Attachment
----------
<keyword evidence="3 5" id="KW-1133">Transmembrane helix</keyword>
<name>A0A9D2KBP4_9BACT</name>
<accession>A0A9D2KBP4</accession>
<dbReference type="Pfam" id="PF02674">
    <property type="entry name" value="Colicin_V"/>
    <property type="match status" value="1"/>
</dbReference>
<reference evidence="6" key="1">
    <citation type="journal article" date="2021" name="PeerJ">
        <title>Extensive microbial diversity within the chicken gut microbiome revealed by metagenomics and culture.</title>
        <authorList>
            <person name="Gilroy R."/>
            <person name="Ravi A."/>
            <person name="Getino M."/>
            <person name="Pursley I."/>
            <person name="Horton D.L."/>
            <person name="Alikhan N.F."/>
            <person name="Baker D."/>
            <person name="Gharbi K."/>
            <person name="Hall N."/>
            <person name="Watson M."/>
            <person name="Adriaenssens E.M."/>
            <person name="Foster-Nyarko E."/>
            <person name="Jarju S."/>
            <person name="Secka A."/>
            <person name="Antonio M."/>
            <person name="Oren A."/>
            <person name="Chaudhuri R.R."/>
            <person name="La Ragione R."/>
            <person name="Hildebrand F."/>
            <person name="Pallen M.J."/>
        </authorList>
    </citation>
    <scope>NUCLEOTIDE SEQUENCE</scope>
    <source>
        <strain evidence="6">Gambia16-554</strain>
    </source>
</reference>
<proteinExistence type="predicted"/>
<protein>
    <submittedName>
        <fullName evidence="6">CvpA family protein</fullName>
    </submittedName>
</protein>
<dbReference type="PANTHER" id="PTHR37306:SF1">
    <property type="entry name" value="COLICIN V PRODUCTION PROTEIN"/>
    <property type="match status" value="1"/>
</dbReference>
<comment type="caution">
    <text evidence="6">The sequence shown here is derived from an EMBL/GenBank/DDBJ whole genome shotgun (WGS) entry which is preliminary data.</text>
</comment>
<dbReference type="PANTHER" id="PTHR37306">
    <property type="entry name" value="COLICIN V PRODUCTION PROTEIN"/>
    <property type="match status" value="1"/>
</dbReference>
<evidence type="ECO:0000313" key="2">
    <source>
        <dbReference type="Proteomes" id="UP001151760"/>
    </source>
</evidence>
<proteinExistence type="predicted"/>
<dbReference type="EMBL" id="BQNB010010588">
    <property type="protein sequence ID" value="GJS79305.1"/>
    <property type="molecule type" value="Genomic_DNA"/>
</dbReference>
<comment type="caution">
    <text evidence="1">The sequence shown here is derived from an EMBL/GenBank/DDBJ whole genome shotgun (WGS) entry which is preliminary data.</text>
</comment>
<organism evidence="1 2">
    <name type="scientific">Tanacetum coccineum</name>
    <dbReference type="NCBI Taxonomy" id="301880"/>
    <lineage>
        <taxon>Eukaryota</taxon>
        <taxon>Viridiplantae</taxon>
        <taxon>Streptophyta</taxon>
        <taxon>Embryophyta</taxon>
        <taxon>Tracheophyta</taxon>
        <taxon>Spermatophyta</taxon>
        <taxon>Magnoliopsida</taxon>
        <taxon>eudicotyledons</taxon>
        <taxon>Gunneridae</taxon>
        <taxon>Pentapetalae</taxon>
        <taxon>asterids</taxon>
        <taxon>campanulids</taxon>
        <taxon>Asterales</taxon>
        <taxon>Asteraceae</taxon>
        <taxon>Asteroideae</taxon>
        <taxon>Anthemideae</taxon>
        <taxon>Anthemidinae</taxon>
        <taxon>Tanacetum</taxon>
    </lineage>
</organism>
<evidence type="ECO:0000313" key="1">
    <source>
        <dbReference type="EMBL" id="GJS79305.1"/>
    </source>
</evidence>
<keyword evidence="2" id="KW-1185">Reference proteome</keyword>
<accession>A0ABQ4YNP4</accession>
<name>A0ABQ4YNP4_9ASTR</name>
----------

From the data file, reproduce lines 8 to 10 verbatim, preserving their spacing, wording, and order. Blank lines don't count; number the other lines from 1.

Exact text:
<reference evidence="6" key="1">
    <citation type="journal article" date="2021" name="PeerJ">
        <title>Extensive microbial diversity within the chicken gut microbiome revealed by metagenomics and culture.</title>